Talanza Energy Consulting

June, 2020

Regions in risk of default with the new Storage Policy

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Starting in July 2020, fuel distributors and traders will have to increase inventories until they reach an  average of 5 days of sales of gasoline and diesel and 1.5 days of sales of jet fuel, to comply with the Public Policy on Minimum Fuel Inventories (the Policy) published by the Ministry of Energy (SENER).

We conducted a regional analysis with public information, considering the Policy’s regionalization. Said analysis reveals the impossibility for some traders and distributors to comply with the requirements of the Policy, particularly those from regions with higher storage infrastructure deficit, like Central and West.

INVENTORY CURRENT STATUS:

To help the continuity of supply and the logistics associated with the market in case of an emergency, the Policy establishes that at least 50% of the minimum inventories should be stored in terminals that usually supply traders or distributors by auto-tank (strategic reserve). The remaining minimum inventories could  be placed in any other terminal in the country, through the acquisition of tickets. A regional analysis of  existing inventories and demand shows the following findings:

REGIONAL INVENTORY REVIEW:

Most Mexican actual physical inventory is  in the Gulf region, followed by the  Northwest and Central regions. Together,  these three areas concentrate more than  60% of the stock.

Gulf and Northwest regions concentrate  most of the gasoline and diesel inventory  while Central and Southeast regions  concentrate most of the jet fuel inventory.

DEMAND:

From a demand point, the Central and West regions have the highest gasoline and diesel consumption.  Meanwhile, Central and Northeast regions group 84% of the jet fuel consumption. However, these  regions, with the highest fuel demand, do not show the uppermost level of inventories. CRE’s permits  database reports that the storage infrastructure in the Central and West regions is insufficient to  comply with the strategic reserve.

For Permit Holders in the Central region to  comply, on average, each existing terminal  would have to serve up to 86 service stations and an average of 73 in the West  region, which seems highly unlikely.

Therefore, without more terminals ready  to commence operations close to the  points of consumption, many traders and distributors will not be able to comply with the strategic reserve.

WHAT IF YOU CAN NOT FULFILL THE MINIMUM STOCK OBLIGATION?

Each company, in compliance with its values, philosophy, and risk management, may consider various  strategies to deal with this situation. Here are a few:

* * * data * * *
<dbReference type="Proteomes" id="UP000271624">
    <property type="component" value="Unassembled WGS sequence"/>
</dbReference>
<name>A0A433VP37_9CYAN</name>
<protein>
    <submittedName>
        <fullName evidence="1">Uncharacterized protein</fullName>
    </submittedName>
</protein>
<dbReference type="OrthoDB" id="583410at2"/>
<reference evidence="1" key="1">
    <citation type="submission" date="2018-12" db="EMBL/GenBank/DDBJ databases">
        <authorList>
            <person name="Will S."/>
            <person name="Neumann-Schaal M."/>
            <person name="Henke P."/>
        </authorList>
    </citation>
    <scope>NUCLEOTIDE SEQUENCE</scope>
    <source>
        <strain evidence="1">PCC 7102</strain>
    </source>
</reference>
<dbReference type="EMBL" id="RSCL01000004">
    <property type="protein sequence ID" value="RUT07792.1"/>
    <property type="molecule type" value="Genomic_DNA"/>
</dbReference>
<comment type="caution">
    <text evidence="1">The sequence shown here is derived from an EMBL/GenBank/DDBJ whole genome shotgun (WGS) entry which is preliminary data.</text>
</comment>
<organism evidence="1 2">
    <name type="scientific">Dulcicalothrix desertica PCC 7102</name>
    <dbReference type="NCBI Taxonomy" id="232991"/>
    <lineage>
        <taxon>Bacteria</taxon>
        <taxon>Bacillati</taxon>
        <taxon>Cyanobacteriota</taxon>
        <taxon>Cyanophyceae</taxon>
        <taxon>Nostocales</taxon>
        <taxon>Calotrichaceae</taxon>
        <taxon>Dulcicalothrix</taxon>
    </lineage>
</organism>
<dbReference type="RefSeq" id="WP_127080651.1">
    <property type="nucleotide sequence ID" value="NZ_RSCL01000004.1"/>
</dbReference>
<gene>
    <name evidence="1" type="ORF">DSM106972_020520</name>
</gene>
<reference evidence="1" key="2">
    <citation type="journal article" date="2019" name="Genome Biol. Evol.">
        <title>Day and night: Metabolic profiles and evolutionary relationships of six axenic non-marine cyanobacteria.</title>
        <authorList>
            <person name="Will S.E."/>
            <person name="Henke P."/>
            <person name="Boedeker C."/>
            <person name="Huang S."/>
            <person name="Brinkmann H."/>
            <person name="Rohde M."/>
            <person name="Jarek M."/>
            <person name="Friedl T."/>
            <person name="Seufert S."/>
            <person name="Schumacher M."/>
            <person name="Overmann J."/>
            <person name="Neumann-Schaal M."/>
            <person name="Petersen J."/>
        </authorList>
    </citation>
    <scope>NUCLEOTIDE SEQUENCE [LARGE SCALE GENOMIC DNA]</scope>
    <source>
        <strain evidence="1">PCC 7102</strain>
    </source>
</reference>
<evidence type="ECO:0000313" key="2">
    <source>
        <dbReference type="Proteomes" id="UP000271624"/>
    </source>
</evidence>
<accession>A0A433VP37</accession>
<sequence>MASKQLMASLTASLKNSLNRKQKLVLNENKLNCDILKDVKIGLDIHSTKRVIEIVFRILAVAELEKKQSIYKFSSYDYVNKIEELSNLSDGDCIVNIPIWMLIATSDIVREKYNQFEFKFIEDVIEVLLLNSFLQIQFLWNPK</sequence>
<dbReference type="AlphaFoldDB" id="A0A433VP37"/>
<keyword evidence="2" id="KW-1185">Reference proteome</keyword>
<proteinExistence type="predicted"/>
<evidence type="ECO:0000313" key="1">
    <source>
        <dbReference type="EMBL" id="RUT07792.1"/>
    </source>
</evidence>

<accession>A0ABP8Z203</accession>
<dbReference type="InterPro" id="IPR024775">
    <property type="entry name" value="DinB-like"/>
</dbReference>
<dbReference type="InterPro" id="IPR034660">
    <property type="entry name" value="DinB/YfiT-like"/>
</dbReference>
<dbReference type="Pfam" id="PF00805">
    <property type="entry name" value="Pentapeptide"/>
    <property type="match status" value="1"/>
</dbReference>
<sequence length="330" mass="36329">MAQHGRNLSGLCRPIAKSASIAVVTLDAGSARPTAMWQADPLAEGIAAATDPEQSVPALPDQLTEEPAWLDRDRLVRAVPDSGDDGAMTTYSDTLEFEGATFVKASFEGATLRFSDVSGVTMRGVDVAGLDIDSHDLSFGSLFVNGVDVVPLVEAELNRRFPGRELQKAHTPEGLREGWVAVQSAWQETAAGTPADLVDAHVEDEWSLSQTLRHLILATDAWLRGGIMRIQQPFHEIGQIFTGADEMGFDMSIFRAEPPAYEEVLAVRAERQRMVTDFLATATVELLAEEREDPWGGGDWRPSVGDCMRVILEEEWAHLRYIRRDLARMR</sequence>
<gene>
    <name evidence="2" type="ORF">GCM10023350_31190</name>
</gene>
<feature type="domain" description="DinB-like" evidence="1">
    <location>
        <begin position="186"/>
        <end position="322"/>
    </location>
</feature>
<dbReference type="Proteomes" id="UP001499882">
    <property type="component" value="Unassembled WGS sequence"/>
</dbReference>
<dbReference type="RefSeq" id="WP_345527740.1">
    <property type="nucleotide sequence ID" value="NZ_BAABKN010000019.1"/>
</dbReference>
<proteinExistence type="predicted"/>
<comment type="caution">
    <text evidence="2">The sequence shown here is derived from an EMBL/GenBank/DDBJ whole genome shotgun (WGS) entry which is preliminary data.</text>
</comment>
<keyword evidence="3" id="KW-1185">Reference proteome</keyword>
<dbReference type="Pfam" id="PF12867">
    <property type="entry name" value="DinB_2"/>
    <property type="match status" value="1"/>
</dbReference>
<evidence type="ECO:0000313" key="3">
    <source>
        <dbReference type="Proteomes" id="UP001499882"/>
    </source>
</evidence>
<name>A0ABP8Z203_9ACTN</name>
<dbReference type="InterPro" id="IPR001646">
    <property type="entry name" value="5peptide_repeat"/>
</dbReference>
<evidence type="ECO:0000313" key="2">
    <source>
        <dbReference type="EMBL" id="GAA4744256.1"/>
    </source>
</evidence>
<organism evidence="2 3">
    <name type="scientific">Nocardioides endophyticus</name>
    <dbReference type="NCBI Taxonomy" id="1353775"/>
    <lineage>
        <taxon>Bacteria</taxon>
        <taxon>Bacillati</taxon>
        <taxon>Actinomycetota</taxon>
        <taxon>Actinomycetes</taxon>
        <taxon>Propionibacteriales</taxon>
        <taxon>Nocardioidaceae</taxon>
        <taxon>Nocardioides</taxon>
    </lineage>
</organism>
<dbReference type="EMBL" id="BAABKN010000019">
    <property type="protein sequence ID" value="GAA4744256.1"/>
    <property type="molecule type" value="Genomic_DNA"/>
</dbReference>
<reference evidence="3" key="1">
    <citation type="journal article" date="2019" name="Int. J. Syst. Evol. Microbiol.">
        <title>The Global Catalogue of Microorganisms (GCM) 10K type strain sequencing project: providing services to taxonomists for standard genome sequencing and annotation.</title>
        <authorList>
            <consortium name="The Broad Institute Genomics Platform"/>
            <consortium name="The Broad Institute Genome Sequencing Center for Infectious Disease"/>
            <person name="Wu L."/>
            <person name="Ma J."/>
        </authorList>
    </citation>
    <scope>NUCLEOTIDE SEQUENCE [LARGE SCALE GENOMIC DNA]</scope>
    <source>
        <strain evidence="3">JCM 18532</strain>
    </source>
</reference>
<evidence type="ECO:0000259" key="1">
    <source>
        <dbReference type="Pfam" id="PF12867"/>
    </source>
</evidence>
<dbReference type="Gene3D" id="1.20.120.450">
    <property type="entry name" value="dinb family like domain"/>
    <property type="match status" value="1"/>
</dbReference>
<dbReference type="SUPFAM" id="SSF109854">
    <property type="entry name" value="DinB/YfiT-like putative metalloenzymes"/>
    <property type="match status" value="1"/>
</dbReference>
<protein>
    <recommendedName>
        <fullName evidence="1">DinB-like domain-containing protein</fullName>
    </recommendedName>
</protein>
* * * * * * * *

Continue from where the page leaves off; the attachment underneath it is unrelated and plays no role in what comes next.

1. Survival of the fittest. Prices will raise, those who can pay more for a scarce service will get it.
  2. Prepare a legal strategy. Permit Holders may argue how circumstances beyond their control and responsibility prevent them from complying with part of the Policy.
  3. Pay the penalty when CRE imposes the fine. The latter may be challenged given the lack of infrastructure.

TICKETS

Tickets are leasing agreements for  stockholding in which the seller reserves an  amount of fuel on behalf of the buyer for a  fee. The ticket buyer has the option to take  delivery of physical stocks in times of crisis,  according to conditions specified in the  contract. The rationale behind stock tickets  is that a company holding stocks over its  obligation can offer them to cover another  company’s obligation.

Permit Holders can have 50% of their  capacity and inventories in terminals other  than where they usually purchase their  product, by acquiring tickets from a third  party.

PEMEX TRI

PEMEX TRI (Petróleos Mexicanos subsidiary)  has excess capacity on several regions, and  therefore, will have a leading position in the  tickets market.

Considering that 85% of the storage terminals  belong to Pemex TRI, traders and distributors  without enough storage capacity may have to  purchase tickets from this state-owned  company.

CONSIDERATIONS

  1. The guidelines for ticket emission are pending. The project should be subject to public consultation through the Comisión Nacional de Mejora Regulatoria.
  2. CRE presents delays in the analysis of  several storage projects and permit  requests, which enhance the scarcity of  infrastructure. This will lead to higher ticket prices.
  3. The Policy is subject to review at least every  five years, or at any time if SENER seeks an  adjustment. Still, it seems unlikely that  authorities will consider delaying the  entering into effect of this Policy any  further, given that Pemex TRI complies and  will be able to profit from other Permit  Holders’ needs.
  4. Permit Holders must define a regulatory  strategy to continue operations and avoid  penalties.

In Talanza, we advise Permit Holders and interested  firms in finding mechanisms for new oil storage  projects to commence operations as soon as  possible: obtaining permits, tariffs, and terms &  conditions.

As an international firm with presence in the U.S.A, Mexico and Colombia, we guide companies in the energy sector towards proper regulatory compliance and we advise governments to design and implement regulations that promote long-term sustainability in said industry.
Born from Canadian and Mexican leaders in the industry, we specialize in quantifying, controlling, and reducing CH4 emissions. As pioneers in Mexico in applying OGI technology, we support the journey towards sustainability of the O&G international industry.